Press screening of the film about Ágnes Keleti (Photo: Márton Koncz)

Ágnes Keleti, one of the most successful Hungarian female athletes in Olympics history, the world's oldest living Olympic champion, and the Athlete of the Nation, was born in Budapest on January 9, 1921.

The film was shot for over a year, and the central figure is the great champion. The movie of her life is made up of conversations, monologues, and footage of her time, and it also includes hand-drawn color animations and stories told by witnesses of Ágnes' life. The film is naturally divided into sections covering the key years of the gymnast's life.

Ágnes Keleti started gymnastics at the age of 16, won her first championship at the age of 19, won her first Olympic gold medal at the age of 31, and turned a 10-medal Olympian at 35. She started a new life in Israel at 36 and became a mother at 41. Keleti was elected to the International Women's Sports Hall of Fame at the age of 80, and was awarded the title of Athlete of the Nation at 83 years of age. She was 95 when she moved back to Hungary and received the State of Israel Award a year late, then became an honorary citizen of Budapest at the age of 100.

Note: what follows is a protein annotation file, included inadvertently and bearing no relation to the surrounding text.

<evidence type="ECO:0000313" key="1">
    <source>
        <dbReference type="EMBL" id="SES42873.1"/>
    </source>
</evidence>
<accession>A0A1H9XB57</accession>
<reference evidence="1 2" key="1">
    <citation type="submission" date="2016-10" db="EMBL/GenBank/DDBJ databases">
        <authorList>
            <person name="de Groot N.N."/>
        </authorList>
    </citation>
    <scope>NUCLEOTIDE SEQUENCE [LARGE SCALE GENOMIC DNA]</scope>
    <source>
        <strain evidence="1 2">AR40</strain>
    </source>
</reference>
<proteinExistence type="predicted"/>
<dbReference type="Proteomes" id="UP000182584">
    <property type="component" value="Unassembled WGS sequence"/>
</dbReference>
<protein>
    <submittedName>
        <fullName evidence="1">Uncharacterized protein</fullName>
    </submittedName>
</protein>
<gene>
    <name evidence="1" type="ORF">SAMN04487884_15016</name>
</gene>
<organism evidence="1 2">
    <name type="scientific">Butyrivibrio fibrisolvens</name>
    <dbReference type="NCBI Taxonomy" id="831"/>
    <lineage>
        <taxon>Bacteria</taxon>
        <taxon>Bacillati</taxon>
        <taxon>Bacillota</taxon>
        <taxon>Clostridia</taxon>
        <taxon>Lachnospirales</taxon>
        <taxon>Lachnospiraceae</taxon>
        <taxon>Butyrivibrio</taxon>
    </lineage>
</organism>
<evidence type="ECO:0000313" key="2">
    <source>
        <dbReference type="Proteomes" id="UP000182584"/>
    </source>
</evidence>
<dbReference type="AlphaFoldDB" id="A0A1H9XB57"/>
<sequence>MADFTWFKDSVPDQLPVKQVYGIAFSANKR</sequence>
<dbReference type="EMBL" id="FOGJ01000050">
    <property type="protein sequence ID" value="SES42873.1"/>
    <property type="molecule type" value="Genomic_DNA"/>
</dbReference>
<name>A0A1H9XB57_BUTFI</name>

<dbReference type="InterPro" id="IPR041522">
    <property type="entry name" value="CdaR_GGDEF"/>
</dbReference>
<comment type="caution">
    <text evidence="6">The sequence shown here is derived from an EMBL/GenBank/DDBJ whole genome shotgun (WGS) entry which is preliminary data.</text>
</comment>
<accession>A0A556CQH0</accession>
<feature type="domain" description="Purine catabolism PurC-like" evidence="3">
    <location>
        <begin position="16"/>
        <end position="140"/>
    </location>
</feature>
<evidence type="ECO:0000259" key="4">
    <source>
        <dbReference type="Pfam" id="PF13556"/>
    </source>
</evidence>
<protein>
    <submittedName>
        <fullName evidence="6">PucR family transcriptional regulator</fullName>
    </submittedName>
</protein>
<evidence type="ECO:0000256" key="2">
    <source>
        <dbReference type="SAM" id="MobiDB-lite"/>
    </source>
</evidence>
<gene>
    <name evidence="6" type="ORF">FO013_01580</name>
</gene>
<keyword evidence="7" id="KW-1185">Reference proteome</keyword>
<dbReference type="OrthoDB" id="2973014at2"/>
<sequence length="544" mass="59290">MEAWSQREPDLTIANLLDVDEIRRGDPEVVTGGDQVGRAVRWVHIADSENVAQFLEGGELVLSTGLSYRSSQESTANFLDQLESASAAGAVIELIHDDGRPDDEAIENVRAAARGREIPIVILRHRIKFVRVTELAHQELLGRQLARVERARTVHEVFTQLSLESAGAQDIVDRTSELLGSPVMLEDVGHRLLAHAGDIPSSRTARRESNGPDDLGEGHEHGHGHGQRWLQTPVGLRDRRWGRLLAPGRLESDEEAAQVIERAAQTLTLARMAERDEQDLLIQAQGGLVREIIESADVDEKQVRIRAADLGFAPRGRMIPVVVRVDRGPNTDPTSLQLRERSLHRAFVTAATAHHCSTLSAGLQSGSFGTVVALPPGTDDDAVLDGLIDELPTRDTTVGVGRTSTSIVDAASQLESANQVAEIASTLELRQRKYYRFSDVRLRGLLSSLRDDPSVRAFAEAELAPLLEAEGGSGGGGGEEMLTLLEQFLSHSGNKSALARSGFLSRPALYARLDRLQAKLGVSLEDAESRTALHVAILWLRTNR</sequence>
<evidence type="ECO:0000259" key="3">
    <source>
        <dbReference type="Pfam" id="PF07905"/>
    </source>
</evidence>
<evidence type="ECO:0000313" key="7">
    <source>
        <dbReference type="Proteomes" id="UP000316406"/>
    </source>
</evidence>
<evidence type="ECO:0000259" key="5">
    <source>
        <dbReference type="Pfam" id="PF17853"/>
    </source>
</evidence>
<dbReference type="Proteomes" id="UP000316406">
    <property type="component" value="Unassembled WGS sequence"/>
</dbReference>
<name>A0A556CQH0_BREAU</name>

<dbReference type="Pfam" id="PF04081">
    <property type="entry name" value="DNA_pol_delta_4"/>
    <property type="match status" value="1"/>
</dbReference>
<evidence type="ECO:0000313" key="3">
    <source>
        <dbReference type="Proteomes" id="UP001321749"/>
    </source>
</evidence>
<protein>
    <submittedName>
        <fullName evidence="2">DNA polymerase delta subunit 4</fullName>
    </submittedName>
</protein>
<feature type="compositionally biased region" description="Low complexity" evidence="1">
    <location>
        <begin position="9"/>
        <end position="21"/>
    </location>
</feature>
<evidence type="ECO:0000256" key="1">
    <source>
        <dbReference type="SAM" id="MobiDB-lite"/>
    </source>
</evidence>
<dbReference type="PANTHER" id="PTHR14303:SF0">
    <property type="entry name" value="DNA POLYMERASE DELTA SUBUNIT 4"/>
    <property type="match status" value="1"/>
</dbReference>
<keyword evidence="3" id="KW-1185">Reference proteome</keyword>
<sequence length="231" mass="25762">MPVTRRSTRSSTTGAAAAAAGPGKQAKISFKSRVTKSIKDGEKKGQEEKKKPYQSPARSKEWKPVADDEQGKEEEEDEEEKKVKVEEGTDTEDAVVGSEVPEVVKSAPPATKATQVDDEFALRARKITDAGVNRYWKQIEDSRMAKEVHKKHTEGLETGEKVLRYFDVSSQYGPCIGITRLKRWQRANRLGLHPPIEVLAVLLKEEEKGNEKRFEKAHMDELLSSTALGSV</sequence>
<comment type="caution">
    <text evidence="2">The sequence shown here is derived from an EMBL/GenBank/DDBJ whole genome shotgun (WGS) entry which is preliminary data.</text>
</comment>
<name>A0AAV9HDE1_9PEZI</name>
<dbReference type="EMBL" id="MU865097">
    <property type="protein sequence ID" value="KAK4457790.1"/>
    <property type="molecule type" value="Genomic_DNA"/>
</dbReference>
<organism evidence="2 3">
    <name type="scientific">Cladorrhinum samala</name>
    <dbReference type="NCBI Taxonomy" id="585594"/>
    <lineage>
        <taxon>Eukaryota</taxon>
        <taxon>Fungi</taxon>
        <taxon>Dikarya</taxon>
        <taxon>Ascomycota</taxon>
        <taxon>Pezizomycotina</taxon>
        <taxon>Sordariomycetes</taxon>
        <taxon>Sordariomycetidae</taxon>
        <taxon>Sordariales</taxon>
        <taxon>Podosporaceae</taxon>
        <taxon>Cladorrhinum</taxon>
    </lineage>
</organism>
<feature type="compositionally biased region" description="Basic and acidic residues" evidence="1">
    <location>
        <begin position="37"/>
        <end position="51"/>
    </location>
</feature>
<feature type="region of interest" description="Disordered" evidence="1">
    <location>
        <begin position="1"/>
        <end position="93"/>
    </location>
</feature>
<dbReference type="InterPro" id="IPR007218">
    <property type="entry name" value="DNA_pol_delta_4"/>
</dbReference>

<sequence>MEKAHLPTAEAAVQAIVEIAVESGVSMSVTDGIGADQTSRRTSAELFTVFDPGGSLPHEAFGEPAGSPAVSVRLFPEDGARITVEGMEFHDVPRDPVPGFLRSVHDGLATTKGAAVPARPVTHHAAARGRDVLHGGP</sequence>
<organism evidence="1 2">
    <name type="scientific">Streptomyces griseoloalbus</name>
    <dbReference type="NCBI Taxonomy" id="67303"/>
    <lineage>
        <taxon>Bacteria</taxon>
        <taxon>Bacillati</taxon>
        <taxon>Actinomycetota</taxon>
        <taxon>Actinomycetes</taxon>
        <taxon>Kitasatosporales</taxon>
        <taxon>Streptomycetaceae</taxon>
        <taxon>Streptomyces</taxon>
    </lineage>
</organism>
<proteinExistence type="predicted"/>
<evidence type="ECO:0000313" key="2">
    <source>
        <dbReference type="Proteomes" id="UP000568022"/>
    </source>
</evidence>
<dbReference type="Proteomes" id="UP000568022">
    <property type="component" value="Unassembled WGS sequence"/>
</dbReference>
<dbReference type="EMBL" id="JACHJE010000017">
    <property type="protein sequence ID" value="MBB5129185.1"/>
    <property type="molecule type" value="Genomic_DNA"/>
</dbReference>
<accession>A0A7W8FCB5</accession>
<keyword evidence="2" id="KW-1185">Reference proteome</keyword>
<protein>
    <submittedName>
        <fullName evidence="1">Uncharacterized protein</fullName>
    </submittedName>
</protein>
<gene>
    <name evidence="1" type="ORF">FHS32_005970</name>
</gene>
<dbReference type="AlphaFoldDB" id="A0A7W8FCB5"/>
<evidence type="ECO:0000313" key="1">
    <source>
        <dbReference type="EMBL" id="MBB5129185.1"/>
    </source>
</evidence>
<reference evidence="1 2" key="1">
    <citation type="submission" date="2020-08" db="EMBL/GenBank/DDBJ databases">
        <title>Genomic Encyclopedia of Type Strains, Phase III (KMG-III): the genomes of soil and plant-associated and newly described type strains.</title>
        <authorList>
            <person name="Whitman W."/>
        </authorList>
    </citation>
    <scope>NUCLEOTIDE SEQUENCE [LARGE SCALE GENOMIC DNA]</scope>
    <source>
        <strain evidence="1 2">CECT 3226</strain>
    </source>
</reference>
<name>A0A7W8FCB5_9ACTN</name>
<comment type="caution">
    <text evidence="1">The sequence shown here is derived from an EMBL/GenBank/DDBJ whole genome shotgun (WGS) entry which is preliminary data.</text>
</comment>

Kata Oláh, the director of the portrait documentary (Photo: Márton Koncz)

The pieces of her extraordinary life fit together like a jigsaw puzzle. The life of the Olympic champion – as cliché as it may seem – called out for a movie. Preparing for the Olympics during the 1956 revolution or celebrating the 100th birthday during the coronavirus quarantine period is no ordinary trial of life. But it was no coincidence that director Kata Oláh said before the press screening, "I didn't just want to show a life rich in sporting successes, but the Ágnes Keleti I knew as a person."

Ágnes Keleti's career is a testimony to her unique strength and will to fight, and her wise advice will remain with us forever. This portrait documentary of her life now spans 101 years, almost a lifetime.

The film won the International Film Critics Awards (the FIPRESCI Prize) for best Hungarian film at the Miskolc Cinefest Festival in September 2022.

The director of the portrait documentary is Kata Oláh, and its cinematographer is Sándor Csukás.